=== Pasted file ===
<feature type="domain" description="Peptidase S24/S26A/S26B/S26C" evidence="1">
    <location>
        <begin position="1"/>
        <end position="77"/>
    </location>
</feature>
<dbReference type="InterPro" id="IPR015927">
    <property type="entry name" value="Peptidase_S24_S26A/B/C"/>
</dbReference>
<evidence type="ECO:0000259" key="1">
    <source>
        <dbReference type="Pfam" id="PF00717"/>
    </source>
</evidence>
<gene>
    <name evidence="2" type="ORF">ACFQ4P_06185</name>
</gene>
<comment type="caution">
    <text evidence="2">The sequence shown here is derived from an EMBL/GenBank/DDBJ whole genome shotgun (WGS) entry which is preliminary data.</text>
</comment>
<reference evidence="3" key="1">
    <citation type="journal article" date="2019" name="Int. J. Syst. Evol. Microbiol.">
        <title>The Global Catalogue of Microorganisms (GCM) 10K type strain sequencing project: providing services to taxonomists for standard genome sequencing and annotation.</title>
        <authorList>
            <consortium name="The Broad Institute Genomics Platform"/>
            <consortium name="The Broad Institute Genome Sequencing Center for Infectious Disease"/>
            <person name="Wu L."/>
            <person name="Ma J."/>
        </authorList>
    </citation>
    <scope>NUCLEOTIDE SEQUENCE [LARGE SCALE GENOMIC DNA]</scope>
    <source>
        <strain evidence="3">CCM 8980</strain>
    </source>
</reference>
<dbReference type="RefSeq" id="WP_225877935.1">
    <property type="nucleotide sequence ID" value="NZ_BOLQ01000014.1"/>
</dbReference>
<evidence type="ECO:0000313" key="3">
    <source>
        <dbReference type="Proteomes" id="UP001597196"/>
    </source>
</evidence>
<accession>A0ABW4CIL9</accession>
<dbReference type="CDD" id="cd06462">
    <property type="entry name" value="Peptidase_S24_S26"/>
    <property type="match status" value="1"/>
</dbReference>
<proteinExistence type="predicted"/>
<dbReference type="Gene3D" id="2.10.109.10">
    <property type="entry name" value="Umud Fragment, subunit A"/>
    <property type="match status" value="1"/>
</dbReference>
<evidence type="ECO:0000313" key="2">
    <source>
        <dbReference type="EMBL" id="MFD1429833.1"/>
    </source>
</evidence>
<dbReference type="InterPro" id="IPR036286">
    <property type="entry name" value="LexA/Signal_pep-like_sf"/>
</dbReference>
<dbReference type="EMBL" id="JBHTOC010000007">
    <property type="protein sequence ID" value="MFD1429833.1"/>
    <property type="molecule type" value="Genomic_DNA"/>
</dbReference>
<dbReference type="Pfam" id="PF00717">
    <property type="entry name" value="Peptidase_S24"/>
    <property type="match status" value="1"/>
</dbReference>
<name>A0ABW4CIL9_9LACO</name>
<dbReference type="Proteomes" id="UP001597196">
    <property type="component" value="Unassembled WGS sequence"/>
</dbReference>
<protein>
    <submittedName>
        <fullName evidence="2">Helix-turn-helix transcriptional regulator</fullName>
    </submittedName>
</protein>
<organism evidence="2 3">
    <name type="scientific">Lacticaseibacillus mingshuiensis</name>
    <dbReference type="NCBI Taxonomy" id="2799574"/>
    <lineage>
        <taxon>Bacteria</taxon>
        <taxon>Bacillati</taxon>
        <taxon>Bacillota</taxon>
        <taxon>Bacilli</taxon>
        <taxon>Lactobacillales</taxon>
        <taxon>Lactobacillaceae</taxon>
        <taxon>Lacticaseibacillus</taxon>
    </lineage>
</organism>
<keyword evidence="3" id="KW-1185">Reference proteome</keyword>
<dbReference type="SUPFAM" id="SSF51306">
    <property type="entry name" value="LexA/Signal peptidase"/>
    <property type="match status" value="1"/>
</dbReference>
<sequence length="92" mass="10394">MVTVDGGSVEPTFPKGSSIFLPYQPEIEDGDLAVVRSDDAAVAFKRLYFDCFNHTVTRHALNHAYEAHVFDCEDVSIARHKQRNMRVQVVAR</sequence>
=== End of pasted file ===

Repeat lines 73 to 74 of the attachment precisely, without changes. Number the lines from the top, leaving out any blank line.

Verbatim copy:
</dbReference>
<protein>